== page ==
One morning during worship, my five-year-old daughter passed the collection-basket, as it came and went, with a greater sense of urgency than usual. I told her to slow down.
She responded by informing me the ushers were in a race. Less than a minute later she told me which one won.
I responded by telling her what a lot of us adults need to hear – worship isn’t a race.
“I will meditate on Your precepts, and contemplate Your ways.” (Psalm 119:15 NKJV)
An area congregation publishes a monthly bulletin for the city’s saints, called “I Love Jesus.” I went to speak there last month by request. My designated topic was biblical authority and instrumental music in worship. I began the first of two lessons with the sentence, “I love Jesus.” And because I love Jesus, I love the truth of Jesus, since he is “the way, the truth, and the life” Jn 14.6. Probably, not a few listeners caught my reference to the title of their bulletin. This year is, for me, the Year of Love. It might seem strange to some to talk about such topics as authority and instruments from a framework of love. But isn’t that the best (and maybe only) framework in which to treat them? And every other spiritual subject as well?
#love #worship #truth
What good is it to call oneself a Christian and yet find reasons to not attend the service of the Lord’s church wherein saints gather together to worship the Lord? The many who identify themselves as Christians and fail in this area are Christian in name only, not in heart. They think they will be received by the Lord because of some semblance of attendance and some semblance of “the Lord knows my heart.” Surely, they think, “I am in better position than you might think I am.” Really?
Compare what you think with what the Lord said (as in the Charles B. Williams translation).
“Let us continue so to consider one another as to stimulate one another to love and good deeds. Let us stop neglecting our meeting together, as some do, but let us continue to encourage one another, and all the more because you see that the great day is drawing near” (Hebrews 10:24-25).
Those who love the Lord consider one another in their attendance, desiring to stimulate others toward faithful service and good works, glorifying the Lord. Those who love the Lord do not neglect their attendance.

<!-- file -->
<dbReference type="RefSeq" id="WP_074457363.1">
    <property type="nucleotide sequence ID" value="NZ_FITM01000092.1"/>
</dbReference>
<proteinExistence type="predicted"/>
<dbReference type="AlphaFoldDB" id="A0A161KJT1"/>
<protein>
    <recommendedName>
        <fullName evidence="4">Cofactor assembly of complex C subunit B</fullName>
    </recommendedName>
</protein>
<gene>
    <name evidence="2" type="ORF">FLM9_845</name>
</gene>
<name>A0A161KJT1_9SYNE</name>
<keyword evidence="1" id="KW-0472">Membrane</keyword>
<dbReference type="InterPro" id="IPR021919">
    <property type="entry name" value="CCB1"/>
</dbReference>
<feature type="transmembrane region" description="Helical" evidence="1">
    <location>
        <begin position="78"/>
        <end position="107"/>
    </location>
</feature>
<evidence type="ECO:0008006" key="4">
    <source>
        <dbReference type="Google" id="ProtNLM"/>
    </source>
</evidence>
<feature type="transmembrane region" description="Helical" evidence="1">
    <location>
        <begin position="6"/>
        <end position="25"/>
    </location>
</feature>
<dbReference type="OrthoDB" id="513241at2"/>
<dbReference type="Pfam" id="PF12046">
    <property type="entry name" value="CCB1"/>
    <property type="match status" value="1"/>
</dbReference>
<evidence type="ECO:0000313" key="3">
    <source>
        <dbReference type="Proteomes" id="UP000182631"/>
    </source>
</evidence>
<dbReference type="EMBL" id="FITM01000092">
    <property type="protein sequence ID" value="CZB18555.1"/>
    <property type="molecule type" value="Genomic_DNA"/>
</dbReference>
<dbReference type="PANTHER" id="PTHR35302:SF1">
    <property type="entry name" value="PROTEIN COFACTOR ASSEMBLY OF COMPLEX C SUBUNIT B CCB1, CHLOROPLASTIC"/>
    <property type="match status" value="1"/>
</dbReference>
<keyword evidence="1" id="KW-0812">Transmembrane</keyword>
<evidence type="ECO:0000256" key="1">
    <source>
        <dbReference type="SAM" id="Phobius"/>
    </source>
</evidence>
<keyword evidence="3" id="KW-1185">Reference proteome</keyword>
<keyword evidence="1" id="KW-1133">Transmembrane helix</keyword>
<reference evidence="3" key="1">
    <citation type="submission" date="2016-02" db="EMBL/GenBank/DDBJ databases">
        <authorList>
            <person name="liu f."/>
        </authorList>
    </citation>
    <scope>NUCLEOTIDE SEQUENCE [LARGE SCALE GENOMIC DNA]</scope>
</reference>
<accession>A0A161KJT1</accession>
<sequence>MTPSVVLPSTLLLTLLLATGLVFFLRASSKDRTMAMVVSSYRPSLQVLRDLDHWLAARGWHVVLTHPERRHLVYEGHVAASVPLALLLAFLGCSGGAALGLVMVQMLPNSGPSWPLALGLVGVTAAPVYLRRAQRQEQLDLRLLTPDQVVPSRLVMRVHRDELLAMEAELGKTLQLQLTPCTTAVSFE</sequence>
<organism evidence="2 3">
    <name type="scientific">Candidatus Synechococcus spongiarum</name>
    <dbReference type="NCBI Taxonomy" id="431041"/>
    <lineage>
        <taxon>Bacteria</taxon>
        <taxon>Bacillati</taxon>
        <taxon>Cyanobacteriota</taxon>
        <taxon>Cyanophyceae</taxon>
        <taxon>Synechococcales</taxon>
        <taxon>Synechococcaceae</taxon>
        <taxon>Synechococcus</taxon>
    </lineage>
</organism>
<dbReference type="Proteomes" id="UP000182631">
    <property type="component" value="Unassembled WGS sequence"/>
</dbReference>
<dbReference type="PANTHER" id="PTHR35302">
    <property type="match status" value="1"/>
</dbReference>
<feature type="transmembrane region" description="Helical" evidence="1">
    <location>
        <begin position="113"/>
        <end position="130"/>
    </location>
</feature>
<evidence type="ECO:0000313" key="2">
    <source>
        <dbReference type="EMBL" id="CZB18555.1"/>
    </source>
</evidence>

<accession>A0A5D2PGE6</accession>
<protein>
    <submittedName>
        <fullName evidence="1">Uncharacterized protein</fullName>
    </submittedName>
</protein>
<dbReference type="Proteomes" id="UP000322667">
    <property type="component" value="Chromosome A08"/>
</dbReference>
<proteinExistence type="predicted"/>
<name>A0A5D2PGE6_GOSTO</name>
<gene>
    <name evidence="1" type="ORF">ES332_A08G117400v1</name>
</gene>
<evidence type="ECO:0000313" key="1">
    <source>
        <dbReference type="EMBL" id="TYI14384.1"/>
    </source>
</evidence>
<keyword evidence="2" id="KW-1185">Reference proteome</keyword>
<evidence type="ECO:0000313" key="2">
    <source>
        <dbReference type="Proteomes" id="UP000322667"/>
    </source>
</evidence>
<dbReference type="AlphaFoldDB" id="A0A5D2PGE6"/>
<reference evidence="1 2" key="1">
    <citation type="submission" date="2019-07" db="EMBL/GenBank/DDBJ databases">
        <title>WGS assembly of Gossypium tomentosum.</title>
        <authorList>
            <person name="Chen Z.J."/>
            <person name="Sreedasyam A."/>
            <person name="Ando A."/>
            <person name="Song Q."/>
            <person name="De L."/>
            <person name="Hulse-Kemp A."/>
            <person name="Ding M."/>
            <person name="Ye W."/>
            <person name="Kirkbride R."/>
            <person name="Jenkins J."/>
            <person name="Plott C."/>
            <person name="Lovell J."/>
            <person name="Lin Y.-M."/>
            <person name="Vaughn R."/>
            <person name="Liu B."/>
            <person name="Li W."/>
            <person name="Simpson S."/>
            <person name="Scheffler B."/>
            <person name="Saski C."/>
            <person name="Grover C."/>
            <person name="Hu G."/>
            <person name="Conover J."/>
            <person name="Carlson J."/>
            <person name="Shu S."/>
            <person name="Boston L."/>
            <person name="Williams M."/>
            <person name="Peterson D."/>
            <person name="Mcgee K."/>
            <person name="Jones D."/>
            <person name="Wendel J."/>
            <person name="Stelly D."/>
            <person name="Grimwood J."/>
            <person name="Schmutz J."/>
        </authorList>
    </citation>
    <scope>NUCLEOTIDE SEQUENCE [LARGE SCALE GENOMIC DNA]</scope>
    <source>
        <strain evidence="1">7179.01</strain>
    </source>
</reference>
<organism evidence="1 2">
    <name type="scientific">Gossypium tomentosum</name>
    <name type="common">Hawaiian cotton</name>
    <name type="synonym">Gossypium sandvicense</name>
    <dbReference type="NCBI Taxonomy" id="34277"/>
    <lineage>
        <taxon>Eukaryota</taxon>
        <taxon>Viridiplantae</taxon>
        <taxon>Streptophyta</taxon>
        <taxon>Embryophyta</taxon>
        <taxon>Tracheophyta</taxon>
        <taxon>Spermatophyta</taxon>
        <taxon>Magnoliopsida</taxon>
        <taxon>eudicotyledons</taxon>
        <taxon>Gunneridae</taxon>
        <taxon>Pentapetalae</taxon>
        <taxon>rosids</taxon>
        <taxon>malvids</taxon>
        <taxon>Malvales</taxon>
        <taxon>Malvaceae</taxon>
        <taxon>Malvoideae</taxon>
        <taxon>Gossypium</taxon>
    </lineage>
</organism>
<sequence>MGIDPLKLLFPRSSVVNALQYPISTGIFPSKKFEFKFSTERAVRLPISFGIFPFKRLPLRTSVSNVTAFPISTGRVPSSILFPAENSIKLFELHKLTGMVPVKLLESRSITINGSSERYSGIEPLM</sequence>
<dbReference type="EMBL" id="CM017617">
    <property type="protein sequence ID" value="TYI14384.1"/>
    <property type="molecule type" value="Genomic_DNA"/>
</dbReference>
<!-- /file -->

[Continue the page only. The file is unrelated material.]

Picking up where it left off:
The word “neglect” is an interesting word. The dictionary defines it to mean to give little attention to, to give little respect, to leave undone or unattended. Those who fail to regularly attend the services of the Lord’s church are guilty of exactly this, the words of denial not withstanding!
What good is it to be called a Christian and fail to meet with the saints because the kids have activities “to which I have to get them!”? What good is it?
It is only good in one’s mind, but not certainly the Lord’s mind. Those who love the Lord memorialize Him in the life lived. RT
“Then Paul stood in the midst of the Areopagus and said, ‘Men of Athens, I perceive that in all things you are very religious; for as I was passing through and considering the objects of your worship, I even found an altar with this inscription: TO THE UNKNOWN GOD. Therefore, the One whom you worship without knowing, Him I proclaim to you’” (Acts 17:22-23 NKJV). “Religion” literally means “fearing some deity,” in this case, idols. Some people are “very religious” about the “gods” of: power, sex, money, sports, themselves, or things. “Worship without knowing” the God of Heaven and Earth and the Bible is vain. “If anyone among you thinks he is religious, and does not bridle his tongue but deceives his own heart, this one’s religion is useless” (James 1:26 NKJV).